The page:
Warning signs of skin cancer: 5 things to know and when to seek medical help

BOSTON — With the Memorial Day holiday kicking off the unofficial start of summer, it’s time to think about sun safety.

“May is Skin Cancer Awareness Month, and as a dermatologist who specializes in skin cancer treatment, I want you to be able to identify the warning signs of skin cancer, know when to seek medical advice, and understand how to protect your skin from sun damage,” said Dr. Abigail Waldman, Director of the Mohs and Dermatologic Surgery Center at Brigham and Women’s Hospital in Boston.

Dr Waldman spoke with Boston 25 about five key things to know about skin cancer:

♦ Skin cancer, which includes melanoma as well as non-melanoma skin cancer, is one of the most common types of cancer, with more than 5 million people diagnosed each year in the United States alone.

♦ While anyone can get skin cancer, those with fair skin, light-colored eyes, and a history of sunburns or excessive sun exposure, and a family history of skin cancer are more at risk. Also, people with weakened immune systems, such as those who have undergone an organ transplant, are at increased risk of developing skin cancer.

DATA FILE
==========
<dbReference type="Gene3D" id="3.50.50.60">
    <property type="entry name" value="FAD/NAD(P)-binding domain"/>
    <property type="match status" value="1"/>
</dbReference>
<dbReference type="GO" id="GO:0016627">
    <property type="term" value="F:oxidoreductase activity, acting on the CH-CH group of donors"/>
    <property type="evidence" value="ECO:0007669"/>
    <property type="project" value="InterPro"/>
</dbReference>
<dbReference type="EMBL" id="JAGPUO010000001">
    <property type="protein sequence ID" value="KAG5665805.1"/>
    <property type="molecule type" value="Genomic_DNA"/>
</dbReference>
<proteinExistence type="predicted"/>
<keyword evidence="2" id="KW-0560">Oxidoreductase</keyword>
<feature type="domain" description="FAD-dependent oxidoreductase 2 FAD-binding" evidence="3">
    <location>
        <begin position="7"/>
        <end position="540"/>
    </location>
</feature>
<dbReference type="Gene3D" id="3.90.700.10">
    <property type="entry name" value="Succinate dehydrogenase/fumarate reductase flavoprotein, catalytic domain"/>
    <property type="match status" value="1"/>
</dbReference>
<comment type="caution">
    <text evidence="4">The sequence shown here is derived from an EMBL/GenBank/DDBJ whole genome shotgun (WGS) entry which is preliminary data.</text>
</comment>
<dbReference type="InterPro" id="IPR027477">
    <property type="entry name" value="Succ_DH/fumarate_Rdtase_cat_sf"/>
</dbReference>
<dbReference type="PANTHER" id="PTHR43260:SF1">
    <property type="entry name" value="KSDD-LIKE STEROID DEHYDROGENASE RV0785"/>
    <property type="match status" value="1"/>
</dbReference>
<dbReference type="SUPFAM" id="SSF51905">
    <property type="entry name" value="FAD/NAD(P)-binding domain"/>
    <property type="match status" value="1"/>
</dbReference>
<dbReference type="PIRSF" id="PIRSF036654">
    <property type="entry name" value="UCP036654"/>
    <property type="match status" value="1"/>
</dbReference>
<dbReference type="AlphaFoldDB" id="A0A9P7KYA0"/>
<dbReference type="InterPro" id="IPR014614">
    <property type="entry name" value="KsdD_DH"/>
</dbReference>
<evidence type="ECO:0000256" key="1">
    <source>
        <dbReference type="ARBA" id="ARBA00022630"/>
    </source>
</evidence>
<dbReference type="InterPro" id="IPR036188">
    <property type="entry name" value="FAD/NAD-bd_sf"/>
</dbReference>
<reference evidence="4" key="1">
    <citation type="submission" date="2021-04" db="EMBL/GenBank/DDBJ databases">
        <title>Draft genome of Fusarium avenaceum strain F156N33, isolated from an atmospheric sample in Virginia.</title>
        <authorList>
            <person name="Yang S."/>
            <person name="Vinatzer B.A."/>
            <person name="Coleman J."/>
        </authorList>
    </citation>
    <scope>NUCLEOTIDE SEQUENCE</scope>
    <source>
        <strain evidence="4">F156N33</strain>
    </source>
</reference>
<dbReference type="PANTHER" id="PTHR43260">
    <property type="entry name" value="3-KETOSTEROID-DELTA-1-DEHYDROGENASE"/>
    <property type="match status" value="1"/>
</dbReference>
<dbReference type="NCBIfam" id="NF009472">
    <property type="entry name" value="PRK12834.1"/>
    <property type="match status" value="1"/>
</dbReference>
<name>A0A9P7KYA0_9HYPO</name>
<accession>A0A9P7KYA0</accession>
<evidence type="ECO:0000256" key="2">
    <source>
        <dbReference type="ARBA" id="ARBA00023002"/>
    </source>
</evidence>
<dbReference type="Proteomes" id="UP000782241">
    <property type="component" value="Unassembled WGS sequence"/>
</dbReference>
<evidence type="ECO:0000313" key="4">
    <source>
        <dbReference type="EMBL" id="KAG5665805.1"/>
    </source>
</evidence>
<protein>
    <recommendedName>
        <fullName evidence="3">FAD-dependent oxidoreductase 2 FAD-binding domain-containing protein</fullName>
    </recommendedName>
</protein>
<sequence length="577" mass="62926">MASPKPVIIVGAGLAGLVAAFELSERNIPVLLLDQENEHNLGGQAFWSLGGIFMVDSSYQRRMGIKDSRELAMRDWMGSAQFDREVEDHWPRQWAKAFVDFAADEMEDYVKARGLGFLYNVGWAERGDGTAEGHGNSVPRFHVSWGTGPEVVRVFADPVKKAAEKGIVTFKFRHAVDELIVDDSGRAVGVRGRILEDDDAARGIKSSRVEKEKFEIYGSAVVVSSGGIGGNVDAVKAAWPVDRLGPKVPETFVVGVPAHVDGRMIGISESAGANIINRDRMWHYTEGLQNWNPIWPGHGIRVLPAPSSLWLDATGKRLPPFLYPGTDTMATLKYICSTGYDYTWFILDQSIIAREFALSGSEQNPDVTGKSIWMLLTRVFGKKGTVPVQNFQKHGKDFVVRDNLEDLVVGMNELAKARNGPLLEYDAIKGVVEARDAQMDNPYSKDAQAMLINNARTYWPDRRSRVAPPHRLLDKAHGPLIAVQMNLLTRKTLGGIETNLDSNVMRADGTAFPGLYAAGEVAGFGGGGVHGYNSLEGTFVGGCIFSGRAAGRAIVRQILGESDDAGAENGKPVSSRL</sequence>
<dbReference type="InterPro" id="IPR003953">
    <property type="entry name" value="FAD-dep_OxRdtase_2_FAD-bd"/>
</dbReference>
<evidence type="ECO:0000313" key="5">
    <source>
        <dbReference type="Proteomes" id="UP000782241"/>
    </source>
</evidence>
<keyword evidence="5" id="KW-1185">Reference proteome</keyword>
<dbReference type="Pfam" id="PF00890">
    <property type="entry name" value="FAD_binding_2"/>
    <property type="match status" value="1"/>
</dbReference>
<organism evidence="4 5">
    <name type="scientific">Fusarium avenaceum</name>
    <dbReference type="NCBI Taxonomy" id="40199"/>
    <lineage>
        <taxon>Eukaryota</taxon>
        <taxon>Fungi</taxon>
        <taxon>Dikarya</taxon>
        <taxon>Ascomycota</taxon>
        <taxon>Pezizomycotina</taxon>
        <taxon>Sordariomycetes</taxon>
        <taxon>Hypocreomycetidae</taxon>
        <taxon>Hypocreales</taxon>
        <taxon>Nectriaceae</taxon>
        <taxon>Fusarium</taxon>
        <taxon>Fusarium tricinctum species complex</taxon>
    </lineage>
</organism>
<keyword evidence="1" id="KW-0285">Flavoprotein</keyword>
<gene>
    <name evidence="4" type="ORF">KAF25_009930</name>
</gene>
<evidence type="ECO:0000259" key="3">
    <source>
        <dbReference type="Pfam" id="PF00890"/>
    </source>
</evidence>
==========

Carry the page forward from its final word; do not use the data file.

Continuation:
♦ The warning signs of skin cancer include changes in the size, shape, or color of a mole or spot on the skin, or the appearance of a new growth. It is also important to be aware of any spots or moles that bleed, itch, or do not heal over the course of 6-8 weeks. These should be brought to the attention of your doctor or dermatologist who may decide to perform a skin biopsy where a small piece of skin is removed under local anesthesia and sent for analysis.

♦ The best way to prevent skin cancer is to protect your skin from the sun’s harmful UV rays. This can be done by wearing protective clothing, such as long-sleeved shirts, hats, and sunglasses, and by using sunscreen with an SPF of 30 or higher applied every 2 hours. It is also important to avoid tanning beds, as they can increase your risk of developing skin cancer.

♦ How can you screen for skin cancer? You can check your own skin regularly for any changing and new lesions. Taking photos can help monitor lesions for change. If you have a family history of skin cancer or have significant sun exposure history, you should schedule a baseline screening with a dermatologist and they may recommend regular screenings thereafter. If you have a personal history of skin cancer, your skin should be checked one or more times per year depending on your personal history.

Brigham and Women’s Hospital has a collaboration with Dana Farber Brigham Cancer Center that involves free skin cancer screenings at local DCR beaches this summer.

You can find the schedule for the free screenings here:

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